- The Washington Times - Friday, October 7, 2005

BLACKSBURG, Va. — Virginia Tech coach Frank Beamer knew he had lost more than a few football games when his Hokies dropped five of seven to end the 2003 season.

He looked around the locker room and saw stars who were playing for an NFL future instead of the Hokies. After 17 seasons, Beamer knew something was missing.

As summer practice opened last year, the Tech coach wanted to recapture the blue-collar spirit that put his program in the national spotlight.

In an effort to foster a more egalitarian mentality among his players, Beamer made changes. Borrowing from the film, “Remember the Titans,” no longer would players choose their roommates on the road. They would be assigned a new one each trip. A uniform wardrobe meant players all wore the same duds to practice and had the same attire for team functions.

Taking a page from Lance Armstrong’s book, orange “Team United” bracelets were worn everywhere.

“It really gives the feeling that nobody is better than anybody else, that we’re all subject to the same rules and the same consequences,” said senior linebacker James Anderson, noting the change in team chemistry. “I really feel like it boosted team morale, because you don’t have any superstars.”

Associate athletic director of football operations John Ballein came up with the idea in a staff brainstorming session. Figuring the defense had its lunch pail and the offense its chain link, Ballein thought the team needed a uniting symbol.

Duke men’s basketball coach Mike Krzyzewski’s fist concept came to mind: fingers acting alone are more powerful acting in unison.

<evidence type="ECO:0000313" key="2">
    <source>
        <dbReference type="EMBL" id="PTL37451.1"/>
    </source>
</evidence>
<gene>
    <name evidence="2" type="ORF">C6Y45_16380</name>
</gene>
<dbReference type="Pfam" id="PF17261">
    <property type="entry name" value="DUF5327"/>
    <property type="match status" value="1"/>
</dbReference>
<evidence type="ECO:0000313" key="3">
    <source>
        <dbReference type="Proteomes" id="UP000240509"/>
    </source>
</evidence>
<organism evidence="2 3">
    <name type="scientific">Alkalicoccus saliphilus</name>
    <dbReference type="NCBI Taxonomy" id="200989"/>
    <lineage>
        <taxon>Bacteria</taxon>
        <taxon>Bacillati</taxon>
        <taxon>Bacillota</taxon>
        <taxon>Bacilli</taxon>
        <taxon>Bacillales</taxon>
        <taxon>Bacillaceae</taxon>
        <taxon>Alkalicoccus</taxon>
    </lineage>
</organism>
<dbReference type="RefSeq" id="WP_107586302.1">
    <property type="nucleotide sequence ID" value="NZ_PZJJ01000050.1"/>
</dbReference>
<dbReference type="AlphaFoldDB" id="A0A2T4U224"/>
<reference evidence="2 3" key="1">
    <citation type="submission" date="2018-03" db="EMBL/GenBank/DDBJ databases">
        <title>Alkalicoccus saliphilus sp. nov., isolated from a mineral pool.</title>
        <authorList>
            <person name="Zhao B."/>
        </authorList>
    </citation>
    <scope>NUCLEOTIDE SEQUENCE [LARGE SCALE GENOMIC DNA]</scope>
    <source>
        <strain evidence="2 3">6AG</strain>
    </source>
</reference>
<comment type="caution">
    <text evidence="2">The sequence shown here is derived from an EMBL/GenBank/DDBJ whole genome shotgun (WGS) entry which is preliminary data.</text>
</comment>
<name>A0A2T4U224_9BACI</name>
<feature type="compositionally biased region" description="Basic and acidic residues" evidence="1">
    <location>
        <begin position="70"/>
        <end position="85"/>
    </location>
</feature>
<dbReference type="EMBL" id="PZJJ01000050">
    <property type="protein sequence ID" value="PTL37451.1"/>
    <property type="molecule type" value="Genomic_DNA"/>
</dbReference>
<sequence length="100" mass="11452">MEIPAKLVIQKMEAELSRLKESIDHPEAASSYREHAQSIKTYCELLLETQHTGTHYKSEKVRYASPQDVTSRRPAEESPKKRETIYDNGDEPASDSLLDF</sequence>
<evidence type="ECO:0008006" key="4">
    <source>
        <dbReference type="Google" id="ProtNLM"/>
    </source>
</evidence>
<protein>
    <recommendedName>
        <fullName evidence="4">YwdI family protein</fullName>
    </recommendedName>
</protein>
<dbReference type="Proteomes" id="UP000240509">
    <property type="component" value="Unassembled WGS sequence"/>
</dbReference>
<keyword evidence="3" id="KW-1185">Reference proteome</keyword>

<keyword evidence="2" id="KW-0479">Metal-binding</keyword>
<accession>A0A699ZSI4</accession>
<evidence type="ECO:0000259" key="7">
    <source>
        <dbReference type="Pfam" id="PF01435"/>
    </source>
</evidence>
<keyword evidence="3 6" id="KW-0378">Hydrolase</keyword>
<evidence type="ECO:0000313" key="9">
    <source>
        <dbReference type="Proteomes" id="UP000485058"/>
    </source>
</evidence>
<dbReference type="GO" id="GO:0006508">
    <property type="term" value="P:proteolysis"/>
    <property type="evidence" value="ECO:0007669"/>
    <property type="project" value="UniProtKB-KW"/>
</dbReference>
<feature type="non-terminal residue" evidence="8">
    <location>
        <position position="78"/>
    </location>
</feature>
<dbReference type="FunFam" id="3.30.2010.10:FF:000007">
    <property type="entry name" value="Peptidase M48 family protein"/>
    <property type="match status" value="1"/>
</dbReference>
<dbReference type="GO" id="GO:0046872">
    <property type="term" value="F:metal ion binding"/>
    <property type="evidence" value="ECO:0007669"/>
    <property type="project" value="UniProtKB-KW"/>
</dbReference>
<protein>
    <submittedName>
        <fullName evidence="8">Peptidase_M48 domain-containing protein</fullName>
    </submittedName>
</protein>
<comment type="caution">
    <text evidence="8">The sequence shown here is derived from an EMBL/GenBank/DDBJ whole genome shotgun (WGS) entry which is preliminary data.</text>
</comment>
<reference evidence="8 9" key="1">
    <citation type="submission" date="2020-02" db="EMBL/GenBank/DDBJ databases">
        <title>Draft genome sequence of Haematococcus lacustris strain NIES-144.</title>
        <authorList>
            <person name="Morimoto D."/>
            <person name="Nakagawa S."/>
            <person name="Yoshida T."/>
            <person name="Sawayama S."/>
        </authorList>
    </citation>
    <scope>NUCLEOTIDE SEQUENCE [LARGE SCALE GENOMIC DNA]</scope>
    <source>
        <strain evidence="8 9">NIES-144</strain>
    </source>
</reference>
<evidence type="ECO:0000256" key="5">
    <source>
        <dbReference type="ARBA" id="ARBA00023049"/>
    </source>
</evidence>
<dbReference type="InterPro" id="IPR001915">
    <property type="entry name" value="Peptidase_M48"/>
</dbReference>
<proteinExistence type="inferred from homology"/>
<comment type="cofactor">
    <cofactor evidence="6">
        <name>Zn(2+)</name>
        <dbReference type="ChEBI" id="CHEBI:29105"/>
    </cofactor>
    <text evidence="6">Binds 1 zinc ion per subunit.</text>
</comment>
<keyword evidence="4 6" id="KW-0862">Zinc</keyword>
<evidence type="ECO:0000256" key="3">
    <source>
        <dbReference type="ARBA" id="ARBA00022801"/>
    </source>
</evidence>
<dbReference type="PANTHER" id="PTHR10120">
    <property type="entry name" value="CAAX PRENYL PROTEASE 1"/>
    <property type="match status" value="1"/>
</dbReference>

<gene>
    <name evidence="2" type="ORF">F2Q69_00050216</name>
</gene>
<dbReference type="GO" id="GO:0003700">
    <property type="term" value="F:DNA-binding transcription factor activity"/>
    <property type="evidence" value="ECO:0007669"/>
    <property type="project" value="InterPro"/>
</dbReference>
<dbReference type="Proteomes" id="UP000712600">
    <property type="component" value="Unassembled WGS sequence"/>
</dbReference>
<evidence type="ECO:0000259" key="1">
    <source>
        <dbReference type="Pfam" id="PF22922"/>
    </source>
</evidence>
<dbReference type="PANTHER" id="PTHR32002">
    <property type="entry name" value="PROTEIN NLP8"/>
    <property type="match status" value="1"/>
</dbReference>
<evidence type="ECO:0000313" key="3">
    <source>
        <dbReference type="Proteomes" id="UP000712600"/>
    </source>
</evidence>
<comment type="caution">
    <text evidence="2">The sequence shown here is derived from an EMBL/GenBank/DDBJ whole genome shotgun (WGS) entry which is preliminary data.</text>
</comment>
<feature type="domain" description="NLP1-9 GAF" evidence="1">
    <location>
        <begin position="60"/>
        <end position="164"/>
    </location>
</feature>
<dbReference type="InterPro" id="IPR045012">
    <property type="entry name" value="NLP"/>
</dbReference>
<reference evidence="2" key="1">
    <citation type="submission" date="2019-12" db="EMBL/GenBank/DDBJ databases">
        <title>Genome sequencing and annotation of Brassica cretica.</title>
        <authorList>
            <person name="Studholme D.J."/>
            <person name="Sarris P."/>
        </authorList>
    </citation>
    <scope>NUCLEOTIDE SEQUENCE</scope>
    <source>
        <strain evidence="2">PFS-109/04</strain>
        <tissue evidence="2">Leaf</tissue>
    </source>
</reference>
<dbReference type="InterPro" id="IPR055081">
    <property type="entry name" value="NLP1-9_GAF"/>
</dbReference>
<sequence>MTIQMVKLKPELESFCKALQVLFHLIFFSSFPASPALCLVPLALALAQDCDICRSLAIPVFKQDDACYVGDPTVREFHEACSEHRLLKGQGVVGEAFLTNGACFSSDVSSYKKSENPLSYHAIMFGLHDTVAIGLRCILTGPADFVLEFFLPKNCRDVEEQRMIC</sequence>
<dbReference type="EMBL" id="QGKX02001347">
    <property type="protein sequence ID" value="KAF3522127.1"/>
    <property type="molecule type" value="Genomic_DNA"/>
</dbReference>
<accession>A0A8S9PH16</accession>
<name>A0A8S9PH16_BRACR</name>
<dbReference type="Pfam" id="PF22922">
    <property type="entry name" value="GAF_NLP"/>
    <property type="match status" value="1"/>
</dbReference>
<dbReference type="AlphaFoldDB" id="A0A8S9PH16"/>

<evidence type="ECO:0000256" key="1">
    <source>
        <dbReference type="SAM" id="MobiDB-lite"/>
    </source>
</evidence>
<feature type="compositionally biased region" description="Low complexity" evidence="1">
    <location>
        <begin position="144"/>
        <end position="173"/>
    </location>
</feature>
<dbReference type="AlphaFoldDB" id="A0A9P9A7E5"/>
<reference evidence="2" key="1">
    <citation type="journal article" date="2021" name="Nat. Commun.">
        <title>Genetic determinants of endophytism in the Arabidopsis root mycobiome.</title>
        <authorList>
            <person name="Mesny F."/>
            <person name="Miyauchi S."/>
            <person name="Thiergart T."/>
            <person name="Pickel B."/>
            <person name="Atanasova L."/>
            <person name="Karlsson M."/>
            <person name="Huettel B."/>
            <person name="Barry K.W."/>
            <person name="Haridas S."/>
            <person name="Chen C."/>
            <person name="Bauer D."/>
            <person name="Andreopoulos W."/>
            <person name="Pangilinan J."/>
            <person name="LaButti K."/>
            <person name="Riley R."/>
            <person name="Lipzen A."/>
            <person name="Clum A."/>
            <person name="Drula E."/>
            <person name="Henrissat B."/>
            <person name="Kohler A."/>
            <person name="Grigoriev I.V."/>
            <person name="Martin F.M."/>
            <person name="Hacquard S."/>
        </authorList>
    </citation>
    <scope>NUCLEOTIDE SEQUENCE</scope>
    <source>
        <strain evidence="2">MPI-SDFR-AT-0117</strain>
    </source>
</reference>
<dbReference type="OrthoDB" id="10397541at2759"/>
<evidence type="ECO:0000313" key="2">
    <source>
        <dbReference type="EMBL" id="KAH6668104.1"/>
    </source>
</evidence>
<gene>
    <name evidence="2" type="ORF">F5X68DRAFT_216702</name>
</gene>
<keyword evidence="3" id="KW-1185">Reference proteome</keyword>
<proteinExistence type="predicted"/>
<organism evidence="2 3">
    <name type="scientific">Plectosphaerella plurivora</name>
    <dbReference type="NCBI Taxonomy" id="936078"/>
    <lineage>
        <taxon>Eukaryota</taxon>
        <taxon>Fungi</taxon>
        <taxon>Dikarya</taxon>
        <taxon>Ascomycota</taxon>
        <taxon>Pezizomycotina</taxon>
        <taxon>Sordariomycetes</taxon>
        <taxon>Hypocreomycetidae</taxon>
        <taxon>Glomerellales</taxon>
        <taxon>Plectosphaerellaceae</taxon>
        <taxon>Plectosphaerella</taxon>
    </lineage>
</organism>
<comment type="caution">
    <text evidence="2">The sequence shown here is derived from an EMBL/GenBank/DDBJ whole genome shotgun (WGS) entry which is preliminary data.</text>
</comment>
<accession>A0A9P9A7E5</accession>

“That symbol demonstrated our team chemistry,” said Ballein, linking the theme to the team’s local charity and to the $33,000 the Hokies raised by selling the orange wristbands for the United Way.

But a 2-2 start last season left some wondering if the reform movement really was working.

“Guys at first looked at it kind of funny,” defensive tackle Jonathan Lewis said, “but as the season went on people kind of understood why Coach Beamer did those things.”

Critics were hard to find as the Hokies won the ACC title in their first season in the conference. Winning 13 of the last 14 games, No. 3 Virginia Tech (5-0) entertains Marshall (2-2) today at Lane Stadium.

“You really can’t think about the big picture,” Lewis said. “That’s how we [have] won close games.”

Senior offensive lineman Reggie Butler noted time management has been high on the team’s priority list. Players missing class and showing up late to practice can expect sprints at 6 a.m. Wednesdays.

“That’s another incentive to make you go to class,” Butler said.

Beamer also changed his approach to players committing foolish penalties, such as quarterback Marcus Vick’s personal foul in a 34-17 win at West Virginia on Saturday. On his way inbounds, Vick tossed the ball at West Virginia defensive back Dee McCann.

“We show all the fouls, all the penalties in a team meeting on Monday and then talk about it openly,” said Beamer, who used to make his players run but now prefers the weekly discussion. “I think that’s a better way to do it. Peer pressure sometimes is better.”

Vick’s obscene gesture to Mountaineers fans, caught on camera by ESPN, disappointed Beamer.

“I think as a football team we want to play the game the right way, respect the game,” he said. “Be proud of how we act, be proud of how we play and be proud of how we represent the university.”

Asked if he heard some of the same catcalls, a smiling Beamer said, “Yeah. I keep walking, I don’t listen.”

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